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Shuttle Discovery set for final mission.

Posted: Fri Feb 18, 2011 11:05 pm
by Davej
Hi,
After a great deal of deliberation Nasa officials decided to go ahead with the launch on 24th Feb (21.50 UT).

http://www.nasa.gov/mission_pages/shutt ... index.html

The ISS is going to be visible once again, early evening from 21st Feb.
Will be interesting to see if we can see the 'catch up' chase between the Shuttle Discovery and the ISS for the final time.
All the best
Dave

Re: Shuttle Discovery set for final mission.

Posted: Sun Feb 20, 2011 4:49 pm
by david entwistle
Davej wrote:The ISS is going to be visible once again, early evening from 21st Feb.
Will be interesting to see if we can see the 'catch up' chase between the Shuttle Discovery and the ISS for the final time.
Hi Dave,

It'll be interesting to watch.

I've just been browsing the STS133 Press Kit. I hadn't previously realized that R2 Robonaut - the humanoid robot - will be travelling with STS133. Not having legs, I suppose he can't complain about not getting a seat....

Posted: Sun Feb 20, 2011 8:09 pm
by Davej
Hi David,

Yes this is going to be really interesting.

Lets hope the docking with
ATV-2 goes as plan just hours before Discovery is due to launch (I think this is what is causing the concern for the schedualed launch date).
There are latest updates here (including live streaming of the launch pad), but will be watching the launch on Nasa TV hopefully.

http://www.spaceflightnow.com/shuttle/s ... tatus.html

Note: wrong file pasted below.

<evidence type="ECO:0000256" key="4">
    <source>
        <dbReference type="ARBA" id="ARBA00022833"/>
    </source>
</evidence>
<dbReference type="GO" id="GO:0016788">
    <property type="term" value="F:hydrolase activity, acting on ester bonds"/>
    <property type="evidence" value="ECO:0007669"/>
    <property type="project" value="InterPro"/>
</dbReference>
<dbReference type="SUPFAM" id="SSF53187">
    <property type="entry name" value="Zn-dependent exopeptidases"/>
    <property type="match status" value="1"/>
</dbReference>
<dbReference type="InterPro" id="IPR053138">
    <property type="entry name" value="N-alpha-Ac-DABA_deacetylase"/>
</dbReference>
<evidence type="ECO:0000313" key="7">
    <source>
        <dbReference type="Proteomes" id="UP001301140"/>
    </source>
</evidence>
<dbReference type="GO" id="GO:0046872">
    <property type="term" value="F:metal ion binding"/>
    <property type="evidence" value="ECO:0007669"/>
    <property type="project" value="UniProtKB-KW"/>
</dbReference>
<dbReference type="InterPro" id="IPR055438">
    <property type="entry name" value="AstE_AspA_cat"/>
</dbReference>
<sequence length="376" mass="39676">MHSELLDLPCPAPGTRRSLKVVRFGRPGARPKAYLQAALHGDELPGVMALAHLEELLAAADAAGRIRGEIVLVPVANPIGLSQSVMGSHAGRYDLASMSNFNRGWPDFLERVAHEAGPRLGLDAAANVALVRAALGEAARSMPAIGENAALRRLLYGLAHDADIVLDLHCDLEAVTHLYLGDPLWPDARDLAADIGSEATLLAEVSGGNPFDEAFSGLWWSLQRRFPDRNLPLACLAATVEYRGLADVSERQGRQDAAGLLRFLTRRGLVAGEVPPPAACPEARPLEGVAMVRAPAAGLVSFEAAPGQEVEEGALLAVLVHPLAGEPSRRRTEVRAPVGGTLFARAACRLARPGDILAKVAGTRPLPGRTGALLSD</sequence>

All the best
Dave

Posted: Thu Feb 24, 2011 2:00 pm
by andyT
ahh thanks for that Dave,will check out and keep a lookout.
andy

Posted: Sat Feb 26, 2011 8:06 am
by Davej
Hi,
Just checked on the HA site for this evenings (Sat 26th) Discovery and ISS pass times (the Shuttle predictions have changed a couple of times since yesterday so best to keep checking). The Shuttle pass begins at 18.29 UT and the ISS AT 18.36 UT (both visible, if the weather suddenly decides to play ball).
The docking is due a short time later at 19.15 UT.
More info can be found here.
All the best
Dave

Posted: Sat Feb 26, 2011 1:46 pm
by andyT
thanks for that Dave,running only ISS freqs on the radios today/tonight.might get lucky.weather brightening up here.
andy

Posted: Sat Feb 26, 2011 5:00 pm
by david entwistle
Davej wrote:Hi,
Just checked on the HA site for this evenings (Sat 26th) Discovery and ISS pass times (the Shuttle predictions have changed a couple of times since yesterday so best to keep checking). The Shuttle pass begins at 18.29 UT and the ISS AT 18.36 UT (both visible, if the weather suddenly decides to play ball).
The docking is due a short time later at 19.15 UT.
More info can be found here.
All the best
Dave
Hi,

Perfect conditions at the moment and two visible passes from here, north west England. One just before docking and one just after. Heavens Above is still showing a 9 minute difference in ISS / STS-133 appearance time, before and after it should be docked. So I'm tempted to ignore the time given for STS-133 and just use the ISS visible pass times.